Social Media is broken, let's do better!

Good point. Journalists often look for ‘blood in the water’ and if they can’t find much, then maybe ratchet things up a bit to increase the controversy.

And FB has to operate at a scale beyond what many of us can probably even imagine. So naturally whatever they do, good or bad, is going to look big to anyone who looks. And Amazon does the same thing with Alexa.

But there is a bit of a story here though for the reason you point out: they don’t disclose.

The “break things” ethos unfortunately allows a lot of room to justify unethical behavior. And this is exactly why they get so much scrutiny. The company leadership misrepresents what they do, even, in the case of Zuckerberg testifying to Congress, while under oath. Those sharks will never leave his tail after that.

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Facebook got fined 5 billion dollars by the US Govt last month. The EU is about to announce its findings on FB’s alleged violations of the GDPR regarding sharing WhatsApp data with FB without user consent…

These are huge fines, but they seem to not make a real difference. Europe needs a bigger strategy than leveling big fines. It seems like only a migration of people somewhere else will cause them to change. i imagine that most FB users are not that concerned about it actually.

I dream of antitrust policy based on access to market: “if you don’t break your company up, we will no longer allow you to operate on our 500 million rich people market”. The EU is almost there, with pretty strong decisions imposed on non-European companies by commissioners like Monti and Vestager.

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I do think denying access to market is the only way to enforce monopolistic behavior. But does breaking up big tech companies solve the problem? So for example you would break Instagram and WhatsApp away from Facebook?

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Hi it’s been several months I didn’t come here. I’m really enthusiast about your project, great efforts, however as it was probably mentioned before, why not join an existing solution like Fediverse/Mastodon, because when you reinvent the roll, you do it on your own, and you add to the hundreds and thousands of little projects that exists and that lack of users.


We actually plan to build on ActivityPub, to join the Fediverse. And Darcy will be open source, to give back to everyone else too.

We will however expand things a bit, to include better moderation interfaces, combining the moderation of several instances, sharing of blocklists between instances, and so on.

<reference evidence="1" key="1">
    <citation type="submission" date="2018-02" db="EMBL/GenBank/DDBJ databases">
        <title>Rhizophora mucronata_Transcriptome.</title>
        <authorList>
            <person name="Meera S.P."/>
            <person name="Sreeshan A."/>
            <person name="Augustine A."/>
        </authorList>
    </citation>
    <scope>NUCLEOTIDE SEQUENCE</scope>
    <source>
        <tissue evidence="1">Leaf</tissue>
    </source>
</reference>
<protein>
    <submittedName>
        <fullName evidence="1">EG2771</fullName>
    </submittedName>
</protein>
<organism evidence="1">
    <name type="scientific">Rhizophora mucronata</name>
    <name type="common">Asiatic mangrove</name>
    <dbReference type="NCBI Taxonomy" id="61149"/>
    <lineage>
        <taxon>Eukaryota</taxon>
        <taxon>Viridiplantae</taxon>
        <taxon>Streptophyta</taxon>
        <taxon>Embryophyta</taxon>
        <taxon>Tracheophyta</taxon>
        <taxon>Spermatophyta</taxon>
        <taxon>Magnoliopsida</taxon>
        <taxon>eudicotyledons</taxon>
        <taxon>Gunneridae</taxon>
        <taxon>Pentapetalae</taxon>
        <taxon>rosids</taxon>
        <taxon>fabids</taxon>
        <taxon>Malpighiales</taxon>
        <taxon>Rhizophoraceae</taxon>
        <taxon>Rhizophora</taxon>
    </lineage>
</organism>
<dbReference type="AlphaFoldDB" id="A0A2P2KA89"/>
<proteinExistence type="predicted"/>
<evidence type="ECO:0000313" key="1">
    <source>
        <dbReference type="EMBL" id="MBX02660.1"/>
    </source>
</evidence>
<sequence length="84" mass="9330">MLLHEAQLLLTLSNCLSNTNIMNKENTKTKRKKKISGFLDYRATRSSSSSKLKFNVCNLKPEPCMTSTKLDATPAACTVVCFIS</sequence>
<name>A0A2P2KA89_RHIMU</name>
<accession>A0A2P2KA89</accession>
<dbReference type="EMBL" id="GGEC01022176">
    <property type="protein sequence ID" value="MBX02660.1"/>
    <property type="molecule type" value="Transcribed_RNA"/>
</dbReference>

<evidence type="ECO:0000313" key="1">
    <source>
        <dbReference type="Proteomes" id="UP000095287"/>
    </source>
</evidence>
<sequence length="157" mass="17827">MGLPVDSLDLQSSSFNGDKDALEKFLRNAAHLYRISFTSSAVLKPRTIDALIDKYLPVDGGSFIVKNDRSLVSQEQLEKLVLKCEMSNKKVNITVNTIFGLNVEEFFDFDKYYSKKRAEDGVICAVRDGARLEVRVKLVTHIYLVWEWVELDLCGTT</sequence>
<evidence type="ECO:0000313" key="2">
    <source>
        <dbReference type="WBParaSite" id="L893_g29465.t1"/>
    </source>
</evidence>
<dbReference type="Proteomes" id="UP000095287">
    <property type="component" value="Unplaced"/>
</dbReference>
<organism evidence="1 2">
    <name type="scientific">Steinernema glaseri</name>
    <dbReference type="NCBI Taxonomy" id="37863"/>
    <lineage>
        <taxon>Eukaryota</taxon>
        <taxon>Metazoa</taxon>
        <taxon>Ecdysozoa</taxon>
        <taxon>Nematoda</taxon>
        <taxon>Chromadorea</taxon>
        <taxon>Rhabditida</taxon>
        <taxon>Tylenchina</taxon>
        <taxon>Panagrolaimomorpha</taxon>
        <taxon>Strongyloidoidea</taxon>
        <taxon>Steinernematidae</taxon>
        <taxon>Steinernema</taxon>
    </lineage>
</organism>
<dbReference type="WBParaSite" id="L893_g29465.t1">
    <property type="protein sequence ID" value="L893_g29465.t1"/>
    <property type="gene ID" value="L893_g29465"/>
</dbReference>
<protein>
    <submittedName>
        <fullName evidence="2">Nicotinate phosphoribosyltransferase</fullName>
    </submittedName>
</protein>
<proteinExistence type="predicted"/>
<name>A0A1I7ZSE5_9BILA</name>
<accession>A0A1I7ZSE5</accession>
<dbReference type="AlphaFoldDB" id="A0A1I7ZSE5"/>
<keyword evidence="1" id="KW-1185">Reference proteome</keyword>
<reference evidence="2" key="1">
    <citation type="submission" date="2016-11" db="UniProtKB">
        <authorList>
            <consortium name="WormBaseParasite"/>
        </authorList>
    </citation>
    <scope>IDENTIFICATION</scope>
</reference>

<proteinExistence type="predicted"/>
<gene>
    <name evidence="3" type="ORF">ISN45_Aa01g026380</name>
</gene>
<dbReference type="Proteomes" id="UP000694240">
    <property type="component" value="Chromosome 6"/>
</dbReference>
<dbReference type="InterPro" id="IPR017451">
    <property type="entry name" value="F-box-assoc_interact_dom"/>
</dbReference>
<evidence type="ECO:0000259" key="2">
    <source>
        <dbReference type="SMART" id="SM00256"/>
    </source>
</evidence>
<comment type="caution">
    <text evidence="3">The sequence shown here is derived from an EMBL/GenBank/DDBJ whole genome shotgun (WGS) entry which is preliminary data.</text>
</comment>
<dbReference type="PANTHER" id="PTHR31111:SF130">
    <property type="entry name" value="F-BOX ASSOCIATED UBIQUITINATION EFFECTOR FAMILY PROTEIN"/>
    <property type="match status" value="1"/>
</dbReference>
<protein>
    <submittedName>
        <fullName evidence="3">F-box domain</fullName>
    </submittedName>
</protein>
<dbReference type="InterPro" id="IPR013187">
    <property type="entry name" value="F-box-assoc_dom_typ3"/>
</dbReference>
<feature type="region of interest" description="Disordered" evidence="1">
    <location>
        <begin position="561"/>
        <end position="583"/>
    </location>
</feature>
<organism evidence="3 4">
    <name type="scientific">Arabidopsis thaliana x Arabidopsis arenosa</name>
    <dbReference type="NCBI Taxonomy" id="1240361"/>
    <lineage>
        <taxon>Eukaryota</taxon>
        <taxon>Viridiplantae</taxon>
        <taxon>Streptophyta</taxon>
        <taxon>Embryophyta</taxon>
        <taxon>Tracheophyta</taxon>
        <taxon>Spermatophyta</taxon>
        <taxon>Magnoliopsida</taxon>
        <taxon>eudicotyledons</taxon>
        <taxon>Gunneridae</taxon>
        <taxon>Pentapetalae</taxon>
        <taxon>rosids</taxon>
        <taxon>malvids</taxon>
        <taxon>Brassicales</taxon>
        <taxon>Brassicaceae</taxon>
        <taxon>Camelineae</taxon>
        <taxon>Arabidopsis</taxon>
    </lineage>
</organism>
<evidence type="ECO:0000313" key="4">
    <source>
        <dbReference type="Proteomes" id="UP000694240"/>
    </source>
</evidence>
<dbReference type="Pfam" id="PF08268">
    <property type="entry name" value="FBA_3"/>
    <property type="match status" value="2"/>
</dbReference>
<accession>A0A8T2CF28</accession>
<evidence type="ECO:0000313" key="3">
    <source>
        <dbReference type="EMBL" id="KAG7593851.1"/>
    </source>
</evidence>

I don’t think so. The problem isn’t that this is all owned by Facebook these days, but that the underlying business model is “grow big, get sold, earn money through ads”.

Issue is that not only Facebook, Instagram, Whatsapp et al are responsible for violating consent, issue is often the ad-tech ecosystem which is compromised from companies that most people never heard from such as Appnexus, IndexExchange and others that have loads of data obtained from users and its almost impossible to get to them.

In the United States monopoly has for the past many decades been defined as being a monopolistic practice only if it raises prices on consumers. That is not the problem that we’re looking at here and at least in this country there is no policy at this point for dealing with the data issue.

The public itself, and thus the legislators they elect, so far do not view a person’s personal data as being a commodity that has assignable value. So it is all regarded as a free service. After seeing what a lousy job the senators did in questioning Zuckerberg at his hearings not long ago I’m not real confident that some of those old guys are going to understand it well enough to write workable law.Add to that truly massive lobbying campaigns by big tech and I really don’t expect any movement on this side of the Atlantic.

Yeah, I was just connecting the issue of data handling from Facebook and big tech with companies that store that data (and most of people never heard of them, but they have loads of data on people).

For the zuck hearing, yeah, if they will create a law based on their questions, it will be quite bad. For lobbying, well, in EU Parliament that was also (and still is) a big issue with GDPR which was watered down by influences from big tech (and if you ask me, big tech wins big with GDPR in place). I’m not sure how can we make an advertising ecosystem that gives people what they want, but treats data with confidentiality and use it only in purposes that the consumer who gave them that data allowed them to use it.

I re-discovered one great technologist (listened to her long time ago, forgot, randomly discovered on youtube again), Aleks Krotoski, that has a podcast show on the BBC on these topics and has a interesting video on web privacy. I’ll link it here:

Right now I’m reading “Chaos Monkeys” by Antonio Martinez. It’s a pretty fascinating Silicon Valley tale with a lot of focus on his time at Facebook a few years ago. He points out that FB didn’t start raking in the truly huge money until they started following people around the web to figure out their real interests. Just confining it to likes friends groups and all the “inside Facebook” activity didn’t produce the kind of targeting that brought the higher ad rates.

This came about around 2011-12, a few years after Google blazed the surveillance trail that is now the norm.

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